Some 50 downtown and nearby residents packed the first of two scheduled meetings for a mixed income residential project being proposed by Bear Development at the former Frank L. Wells Co. site.
Thursday’s community meeting at the Municipal Building was hosted by Alderwoman Chris Schwartz, whose 2nd District includes the downtown area.
Although only in its preliminary stages, with no plans or applications yet submitted to the city, there were questions aplenty fielded by Bear’s S.R. Mills, chief among them: whether the two-phase project is about building low-income, government-subsidized rental apartments.
Mills said 40 of the 60 units in the phase one five-story building — 35 percent of the one-, two- and three-bedroom units — will rent at discounted “workforce” rates to meet Wisconsin Housing and Economic Development Authority requirements to make the rent affordable at the average starting salaries of, for example, firefighters, teachers, nursing assistants and bank tellers.
The rest will be rented at market rate, which Mills estimated at $1,200 for a two-bedroom apartment. By comparison, the workforce two-bedroom would be discounted to $875 a month. The discounts are meant to qualify Bear for WHEDA tax credits that would go into the cost of the project, estimated at $13 million, including environmental cleanup of the former manufacturing site at 5821 Fifth Ave..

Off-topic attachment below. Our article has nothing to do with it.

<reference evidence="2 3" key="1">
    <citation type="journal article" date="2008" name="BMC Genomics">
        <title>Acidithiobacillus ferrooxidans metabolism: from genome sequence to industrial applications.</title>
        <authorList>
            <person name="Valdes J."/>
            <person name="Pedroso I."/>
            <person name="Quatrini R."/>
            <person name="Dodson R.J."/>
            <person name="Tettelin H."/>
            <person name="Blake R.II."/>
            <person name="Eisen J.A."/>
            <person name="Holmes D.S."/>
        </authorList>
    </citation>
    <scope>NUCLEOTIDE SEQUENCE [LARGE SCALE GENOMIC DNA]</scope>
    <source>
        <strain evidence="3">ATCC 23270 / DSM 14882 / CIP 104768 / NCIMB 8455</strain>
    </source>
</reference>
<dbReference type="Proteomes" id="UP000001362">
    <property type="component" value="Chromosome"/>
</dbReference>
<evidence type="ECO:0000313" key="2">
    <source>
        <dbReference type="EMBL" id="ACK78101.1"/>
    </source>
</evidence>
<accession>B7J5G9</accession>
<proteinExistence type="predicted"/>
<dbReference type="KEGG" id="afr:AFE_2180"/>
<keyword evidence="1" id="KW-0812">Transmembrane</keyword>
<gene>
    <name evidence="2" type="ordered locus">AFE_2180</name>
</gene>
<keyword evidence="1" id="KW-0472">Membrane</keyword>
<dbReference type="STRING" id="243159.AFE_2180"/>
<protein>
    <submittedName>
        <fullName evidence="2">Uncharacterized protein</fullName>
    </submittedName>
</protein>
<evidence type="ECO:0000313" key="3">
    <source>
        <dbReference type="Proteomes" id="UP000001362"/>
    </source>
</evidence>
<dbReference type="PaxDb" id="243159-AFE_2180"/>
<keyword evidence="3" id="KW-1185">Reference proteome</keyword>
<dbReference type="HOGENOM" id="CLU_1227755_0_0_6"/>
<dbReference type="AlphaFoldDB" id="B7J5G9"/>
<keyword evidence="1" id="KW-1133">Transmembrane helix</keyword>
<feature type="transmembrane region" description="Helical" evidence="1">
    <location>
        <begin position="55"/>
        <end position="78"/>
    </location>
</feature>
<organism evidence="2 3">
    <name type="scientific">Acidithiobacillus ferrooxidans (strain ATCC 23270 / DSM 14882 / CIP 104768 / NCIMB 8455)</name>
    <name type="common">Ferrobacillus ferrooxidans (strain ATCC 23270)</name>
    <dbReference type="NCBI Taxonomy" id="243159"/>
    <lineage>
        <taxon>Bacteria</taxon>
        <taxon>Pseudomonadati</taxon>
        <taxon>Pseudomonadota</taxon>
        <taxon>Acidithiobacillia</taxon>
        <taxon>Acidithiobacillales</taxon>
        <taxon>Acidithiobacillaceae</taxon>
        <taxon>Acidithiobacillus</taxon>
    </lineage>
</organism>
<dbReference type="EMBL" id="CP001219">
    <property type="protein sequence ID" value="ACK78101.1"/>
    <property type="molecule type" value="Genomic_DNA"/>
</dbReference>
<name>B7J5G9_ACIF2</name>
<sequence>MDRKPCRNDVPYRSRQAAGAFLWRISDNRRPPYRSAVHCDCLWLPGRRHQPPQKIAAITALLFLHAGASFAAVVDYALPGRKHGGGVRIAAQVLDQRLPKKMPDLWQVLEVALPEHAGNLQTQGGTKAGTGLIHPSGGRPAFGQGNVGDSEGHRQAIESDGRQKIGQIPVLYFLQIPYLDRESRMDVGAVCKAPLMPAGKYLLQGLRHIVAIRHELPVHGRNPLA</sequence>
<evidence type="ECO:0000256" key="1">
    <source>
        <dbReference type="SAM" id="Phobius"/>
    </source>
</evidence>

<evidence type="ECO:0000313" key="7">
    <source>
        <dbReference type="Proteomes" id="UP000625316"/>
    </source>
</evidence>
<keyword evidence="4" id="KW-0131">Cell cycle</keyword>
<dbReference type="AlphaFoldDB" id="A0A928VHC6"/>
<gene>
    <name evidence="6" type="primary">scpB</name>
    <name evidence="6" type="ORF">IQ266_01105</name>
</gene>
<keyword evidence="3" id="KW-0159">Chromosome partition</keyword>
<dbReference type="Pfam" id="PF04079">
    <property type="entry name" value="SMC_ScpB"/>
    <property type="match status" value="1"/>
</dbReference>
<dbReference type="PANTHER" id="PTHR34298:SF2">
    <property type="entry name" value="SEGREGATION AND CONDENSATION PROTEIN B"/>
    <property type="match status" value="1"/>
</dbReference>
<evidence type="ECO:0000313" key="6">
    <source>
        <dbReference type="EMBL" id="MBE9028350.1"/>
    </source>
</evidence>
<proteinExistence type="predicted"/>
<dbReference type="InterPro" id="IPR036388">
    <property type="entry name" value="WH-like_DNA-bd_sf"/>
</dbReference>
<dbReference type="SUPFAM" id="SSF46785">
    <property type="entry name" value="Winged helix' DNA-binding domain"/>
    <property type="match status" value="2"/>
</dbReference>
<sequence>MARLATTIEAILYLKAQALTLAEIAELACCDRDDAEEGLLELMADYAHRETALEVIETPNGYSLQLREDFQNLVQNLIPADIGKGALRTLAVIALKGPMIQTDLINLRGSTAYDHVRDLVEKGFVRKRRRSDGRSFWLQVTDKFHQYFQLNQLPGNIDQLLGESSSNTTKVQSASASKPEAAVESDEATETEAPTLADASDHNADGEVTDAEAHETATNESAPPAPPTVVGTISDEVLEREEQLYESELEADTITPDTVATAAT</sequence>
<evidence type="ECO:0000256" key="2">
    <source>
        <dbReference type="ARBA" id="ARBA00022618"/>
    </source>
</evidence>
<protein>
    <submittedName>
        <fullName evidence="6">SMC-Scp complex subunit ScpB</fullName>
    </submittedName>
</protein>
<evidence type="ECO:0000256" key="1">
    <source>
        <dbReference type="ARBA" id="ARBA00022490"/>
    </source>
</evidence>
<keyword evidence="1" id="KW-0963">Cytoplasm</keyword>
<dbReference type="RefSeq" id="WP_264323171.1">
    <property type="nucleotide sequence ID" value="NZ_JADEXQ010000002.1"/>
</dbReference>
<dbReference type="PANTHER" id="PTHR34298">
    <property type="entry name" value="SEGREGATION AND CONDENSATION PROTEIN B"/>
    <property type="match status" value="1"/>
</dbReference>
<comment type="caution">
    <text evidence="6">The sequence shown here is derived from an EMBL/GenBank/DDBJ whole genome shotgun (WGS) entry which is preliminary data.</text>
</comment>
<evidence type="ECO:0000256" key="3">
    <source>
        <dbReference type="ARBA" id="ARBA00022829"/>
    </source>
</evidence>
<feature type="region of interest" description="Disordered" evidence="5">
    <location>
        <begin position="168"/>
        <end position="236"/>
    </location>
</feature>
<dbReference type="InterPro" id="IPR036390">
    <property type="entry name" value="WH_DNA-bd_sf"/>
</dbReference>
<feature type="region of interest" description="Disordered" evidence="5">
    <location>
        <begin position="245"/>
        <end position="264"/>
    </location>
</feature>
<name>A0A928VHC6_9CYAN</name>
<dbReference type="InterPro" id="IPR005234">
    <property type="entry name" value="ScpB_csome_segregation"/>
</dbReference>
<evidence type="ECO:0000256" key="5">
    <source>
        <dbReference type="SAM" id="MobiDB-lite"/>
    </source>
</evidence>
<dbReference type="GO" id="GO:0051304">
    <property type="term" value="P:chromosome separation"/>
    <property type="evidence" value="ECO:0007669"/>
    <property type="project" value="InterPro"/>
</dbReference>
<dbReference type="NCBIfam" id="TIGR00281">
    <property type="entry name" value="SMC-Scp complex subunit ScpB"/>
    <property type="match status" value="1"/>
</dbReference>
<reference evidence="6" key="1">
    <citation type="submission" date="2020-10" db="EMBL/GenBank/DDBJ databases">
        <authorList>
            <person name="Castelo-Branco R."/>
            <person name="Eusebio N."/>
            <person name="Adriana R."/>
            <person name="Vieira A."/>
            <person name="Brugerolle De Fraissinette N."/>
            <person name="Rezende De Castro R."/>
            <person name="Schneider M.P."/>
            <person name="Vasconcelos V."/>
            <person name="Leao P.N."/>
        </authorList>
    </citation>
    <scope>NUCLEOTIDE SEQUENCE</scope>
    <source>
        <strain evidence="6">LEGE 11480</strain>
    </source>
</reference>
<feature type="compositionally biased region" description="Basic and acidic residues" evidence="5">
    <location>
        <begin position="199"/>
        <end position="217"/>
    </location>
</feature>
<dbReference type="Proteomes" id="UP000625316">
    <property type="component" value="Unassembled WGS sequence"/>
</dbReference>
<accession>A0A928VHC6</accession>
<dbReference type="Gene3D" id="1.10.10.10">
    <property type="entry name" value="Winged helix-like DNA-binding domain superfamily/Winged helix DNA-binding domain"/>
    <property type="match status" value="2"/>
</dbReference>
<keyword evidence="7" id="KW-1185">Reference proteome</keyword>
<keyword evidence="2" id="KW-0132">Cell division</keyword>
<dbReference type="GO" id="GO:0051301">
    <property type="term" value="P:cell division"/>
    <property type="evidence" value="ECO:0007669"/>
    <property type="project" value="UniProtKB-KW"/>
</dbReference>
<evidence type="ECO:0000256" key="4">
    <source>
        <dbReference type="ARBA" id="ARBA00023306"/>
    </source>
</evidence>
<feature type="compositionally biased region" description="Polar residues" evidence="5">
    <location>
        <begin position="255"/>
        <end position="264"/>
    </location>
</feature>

Mills said no city tax dollars will go into the development, which will number 150 units, if the second phase also moves to completion. He said Bear will cover the costs through bank loans, the aforementioned tax credits and a developer-funded Tax Incremental Financing loan, which the company would fund completely.
“We’ve designed this for high quality rental,” Mills said.
He and Schwartz noted the development would fit into the Lakota Downtown Plan, which the city funded two years ago in seeking ways to increase downtown population density, which is seen as key to attracting brand name commercial stores and other businesses to the lakefront neighborhood.
The meeting drew naysayers, skeptics and supporters alike. A second community meeting is set for 6 p.m. Wednesday at the Municipal Building, 625 52nd St.